Tuesday, April 19, 2005

Shared Find Clipboard on OSX

Thanks to Allan Odgaard for pointing out the shared find clipboard in OS X. Highlight text in one application and hit Command-E. Go to another application, hit Command-G, and it searches for that text. And all without disturbing the regular clipboard. That tip has saved me a boatload of time over the last couple of days as I’ve been reconciling data between various systems.

Wednesday, April 6, 2005

Putting Code in Python Documentation

Link: Putting Code in Python Documentation

To continue the thread, Rod Morehead gave me this link to Python doctest, a utility that performs what are almost unit tests on the code fragments in your Python docstrings.

Anyone in the Ruby community feel inspired?

Friday, April 1, 2005

Putting Code in Books

Maybe there’s something to synchronicity. In the last month, I’ve had 4 or 5 people all ask me about (or e-mail with quotes about) putting source code in books. So, just because it isn’t written down anywhere else, I thought I’d jot down some notes.

When we wrote Pragmatic Programmer, we knew we were going to be including a fair amount of code. We wanted it to look decent, and we also wanted it to be correct. For us, that meant that we needed to be able to run most of the code shown in the book.

We used TeX to do the book typesetting (the book was printed from a high-resolution Postscript file), so that gave us a lot of flexibility (the power of plain text…). In particular, it let me implement a preprocessor to handle all the code in the book.

For the short code snippets, you could say:

a = 1;
b = 2;

Now we’ve started the Pragmatic Bookshelf, and we have external authors. Rather than expect them to wrestle with TeX, we switched to an XML-based markup. Using it, you’d instead write:

a = 1;
b = 2;

The preprocessor finds all these code blocks and did the necessary magic to format them nicely. If you wanted syntax highlighting, you had to tell it the language:

   <code language="c">
for (int i = 0; i < 10; i++) {
printf("i = %d\n", i);

There are many other options: font size, line numbering, indentation, and so on.

We keep the bigger code samples in source files that can be compiled and tested. These are included in the books by specifying a file name (which also triggers the correct syntax highlighting):

   <code file="code/fib.c" />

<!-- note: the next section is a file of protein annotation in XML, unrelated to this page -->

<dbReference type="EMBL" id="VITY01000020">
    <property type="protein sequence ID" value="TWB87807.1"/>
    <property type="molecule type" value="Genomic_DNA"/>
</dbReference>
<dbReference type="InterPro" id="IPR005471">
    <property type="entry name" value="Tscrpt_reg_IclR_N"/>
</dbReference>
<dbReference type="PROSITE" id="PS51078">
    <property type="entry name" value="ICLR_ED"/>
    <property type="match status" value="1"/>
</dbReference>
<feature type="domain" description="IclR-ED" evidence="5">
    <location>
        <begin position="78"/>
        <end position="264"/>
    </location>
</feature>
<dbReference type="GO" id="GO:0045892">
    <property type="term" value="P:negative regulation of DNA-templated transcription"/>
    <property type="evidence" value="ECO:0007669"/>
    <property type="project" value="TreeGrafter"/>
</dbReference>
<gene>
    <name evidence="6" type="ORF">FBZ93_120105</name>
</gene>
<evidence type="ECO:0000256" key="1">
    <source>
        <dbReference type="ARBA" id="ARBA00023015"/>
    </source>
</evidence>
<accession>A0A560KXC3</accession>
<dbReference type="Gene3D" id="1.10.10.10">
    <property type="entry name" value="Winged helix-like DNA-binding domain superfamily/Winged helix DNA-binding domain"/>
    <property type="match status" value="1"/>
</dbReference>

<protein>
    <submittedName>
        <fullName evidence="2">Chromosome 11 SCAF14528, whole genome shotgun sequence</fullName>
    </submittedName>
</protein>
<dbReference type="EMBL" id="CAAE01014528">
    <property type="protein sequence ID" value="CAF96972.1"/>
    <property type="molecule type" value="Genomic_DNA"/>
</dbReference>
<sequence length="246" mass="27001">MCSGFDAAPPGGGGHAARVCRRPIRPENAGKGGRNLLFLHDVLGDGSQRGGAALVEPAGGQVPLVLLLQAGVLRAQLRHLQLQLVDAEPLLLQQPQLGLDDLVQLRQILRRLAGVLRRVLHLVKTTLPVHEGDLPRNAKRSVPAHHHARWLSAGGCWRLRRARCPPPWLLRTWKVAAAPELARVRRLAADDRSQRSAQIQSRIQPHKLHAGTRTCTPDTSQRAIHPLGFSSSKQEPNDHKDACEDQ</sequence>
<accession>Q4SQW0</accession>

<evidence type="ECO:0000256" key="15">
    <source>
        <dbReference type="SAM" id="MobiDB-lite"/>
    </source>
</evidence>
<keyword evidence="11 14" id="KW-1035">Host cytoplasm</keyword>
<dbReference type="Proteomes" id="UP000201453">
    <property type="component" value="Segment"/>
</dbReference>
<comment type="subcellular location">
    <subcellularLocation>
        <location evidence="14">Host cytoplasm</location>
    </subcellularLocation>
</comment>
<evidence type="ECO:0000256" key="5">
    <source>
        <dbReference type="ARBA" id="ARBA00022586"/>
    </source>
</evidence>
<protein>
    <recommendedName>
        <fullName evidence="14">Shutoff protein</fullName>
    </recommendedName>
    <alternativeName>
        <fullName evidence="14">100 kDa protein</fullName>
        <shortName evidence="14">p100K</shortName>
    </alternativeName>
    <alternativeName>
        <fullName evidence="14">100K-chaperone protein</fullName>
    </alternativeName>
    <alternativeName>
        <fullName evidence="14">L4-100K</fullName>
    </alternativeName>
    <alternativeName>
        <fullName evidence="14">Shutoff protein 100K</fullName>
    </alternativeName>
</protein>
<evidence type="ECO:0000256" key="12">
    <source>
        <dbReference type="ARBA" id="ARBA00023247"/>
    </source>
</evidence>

Sometimes we have running examples, or the need to show just a small part of a larger program. To handle this, the preprocessor allows you to specify tags. Inside the source file, you delimit chunks of text with START:tag and END:tag in the code’s comments. Only those chunks are then copied to the final book.

   <code file="code/fib.c" part="setup"/>

For Ruby code, we get a bit fancier. One major difference is that we want to show the results of executing Ruby code.

  <code language="ruby">
<run saying="This outputs">
a = gets
b = gets
puts a + " " + b

We wanted to book to show:

        a = gets
b = gets
puts a + " " + b

This outputs

Dave says

The preprocessor can also extract and cross reference the code from books. The online summary of the Ruby book’s code (including things like “show hidden code”) is cross referenced to page numbers and generated automatically by the preprocessor, TeX, and a wee bit of post-processing glue.

The nice thing about all this (particularly with Ruby books) is that we know that the results shown in the book are correct as of the time of writing: every single one of those results is produced afresh each and every time the book is formatted. And when Ruby changes and things break, the book just plain stops formatting. It’s also nice to be able to pull a sequence of extracts from a single program source file: it’s a great way of ensuring they are consistent.

It’s true that XML and other plain-text based documentation systems can be a bear to use at times, but that’s a price we’re happy to pay in exchange for the flexibility of being able to pre- and post process the book as it is formatted.